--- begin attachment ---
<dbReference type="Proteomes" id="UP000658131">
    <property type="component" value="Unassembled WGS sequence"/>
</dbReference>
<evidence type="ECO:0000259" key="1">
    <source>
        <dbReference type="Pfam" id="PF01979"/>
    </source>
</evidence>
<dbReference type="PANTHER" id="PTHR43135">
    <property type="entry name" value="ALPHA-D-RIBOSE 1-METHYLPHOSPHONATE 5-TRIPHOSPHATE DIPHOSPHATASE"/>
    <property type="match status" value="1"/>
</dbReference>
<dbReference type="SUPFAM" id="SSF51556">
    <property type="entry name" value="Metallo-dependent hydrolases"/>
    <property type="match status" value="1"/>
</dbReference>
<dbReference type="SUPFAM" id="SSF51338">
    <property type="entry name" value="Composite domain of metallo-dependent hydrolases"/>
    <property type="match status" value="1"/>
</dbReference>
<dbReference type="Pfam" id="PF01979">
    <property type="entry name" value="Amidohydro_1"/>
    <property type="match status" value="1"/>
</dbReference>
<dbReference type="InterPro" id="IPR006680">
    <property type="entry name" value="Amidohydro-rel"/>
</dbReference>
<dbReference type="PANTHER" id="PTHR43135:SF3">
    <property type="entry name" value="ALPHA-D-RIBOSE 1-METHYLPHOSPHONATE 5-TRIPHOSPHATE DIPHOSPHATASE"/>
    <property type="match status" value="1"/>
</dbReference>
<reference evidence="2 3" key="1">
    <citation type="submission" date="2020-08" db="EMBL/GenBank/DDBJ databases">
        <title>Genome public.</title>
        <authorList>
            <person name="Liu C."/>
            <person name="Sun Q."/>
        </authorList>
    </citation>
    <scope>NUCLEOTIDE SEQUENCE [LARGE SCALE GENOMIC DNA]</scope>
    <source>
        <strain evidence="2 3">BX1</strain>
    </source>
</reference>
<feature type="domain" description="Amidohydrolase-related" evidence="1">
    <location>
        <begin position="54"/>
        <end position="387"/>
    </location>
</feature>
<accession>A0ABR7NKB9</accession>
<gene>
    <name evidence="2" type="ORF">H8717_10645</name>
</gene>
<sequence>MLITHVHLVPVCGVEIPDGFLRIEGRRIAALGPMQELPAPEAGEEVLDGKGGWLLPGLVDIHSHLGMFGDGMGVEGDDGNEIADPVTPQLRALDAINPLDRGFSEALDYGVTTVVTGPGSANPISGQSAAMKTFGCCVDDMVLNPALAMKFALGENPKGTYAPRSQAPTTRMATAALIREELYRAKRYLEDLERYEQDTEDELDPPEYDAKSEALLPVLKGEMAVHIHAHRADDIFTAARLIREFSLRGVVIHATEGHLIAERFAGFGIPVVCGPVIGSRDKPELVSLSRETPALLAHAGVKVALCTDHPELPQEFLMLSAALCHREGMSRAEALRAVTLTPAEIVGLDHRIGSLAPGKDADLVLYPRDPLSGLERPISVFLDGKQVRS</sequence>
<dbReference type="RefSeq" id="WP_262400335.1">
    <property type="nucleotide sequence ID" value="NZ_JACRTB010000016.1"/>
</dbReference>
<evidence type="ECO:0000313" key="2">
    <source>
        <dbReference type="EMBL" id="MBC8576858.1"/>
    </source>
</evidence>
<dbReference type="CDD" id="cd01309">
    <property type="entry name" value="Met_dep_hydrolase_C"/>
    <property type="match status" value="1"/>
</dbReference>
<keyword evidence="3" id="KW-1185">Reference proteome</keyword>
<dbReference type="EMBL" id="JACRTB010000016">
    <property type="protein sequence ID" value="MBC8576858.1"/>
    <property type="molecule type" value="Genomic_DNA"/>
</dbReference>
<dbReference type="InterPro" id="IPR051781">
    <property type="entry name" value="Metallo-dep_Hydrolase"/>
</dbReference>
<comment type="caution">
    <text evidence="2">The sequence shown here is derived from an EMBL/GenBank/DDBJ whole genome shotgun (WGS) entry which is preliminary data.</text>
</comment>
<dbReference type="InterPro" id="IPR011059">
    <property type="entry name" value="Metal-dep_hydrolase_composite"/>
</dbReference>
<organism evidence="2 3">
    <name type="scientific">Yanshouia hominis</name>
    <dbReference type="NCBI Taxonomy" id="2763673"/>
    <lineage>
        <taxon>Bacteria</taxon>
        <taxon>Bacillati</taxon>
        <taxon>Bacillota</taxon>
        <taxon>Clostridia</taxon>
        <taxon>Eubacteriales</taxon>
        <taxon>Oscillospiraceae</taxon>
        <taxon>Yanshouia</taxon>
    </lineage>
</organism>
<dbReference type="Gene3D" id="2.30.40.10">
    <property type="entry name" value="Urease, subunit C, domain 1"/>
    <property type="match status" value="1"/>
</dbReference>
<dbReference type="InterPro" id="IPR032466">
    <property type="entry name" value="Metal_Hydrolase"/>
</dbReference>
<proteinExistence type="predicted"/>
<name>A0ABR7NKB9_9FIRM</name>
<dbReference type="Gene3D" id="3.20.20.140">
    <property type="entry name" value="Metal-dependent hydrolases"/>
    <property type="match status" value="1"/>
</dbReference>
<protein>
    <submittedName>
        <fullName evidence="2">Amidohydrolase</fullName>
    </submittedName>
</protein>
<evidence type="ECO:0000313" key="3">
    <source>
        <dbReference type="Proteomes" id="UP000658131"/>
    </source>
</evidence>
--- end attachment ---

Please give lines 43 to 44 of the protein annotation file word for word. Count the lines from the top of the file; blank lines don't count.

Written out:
    </source>
</reference>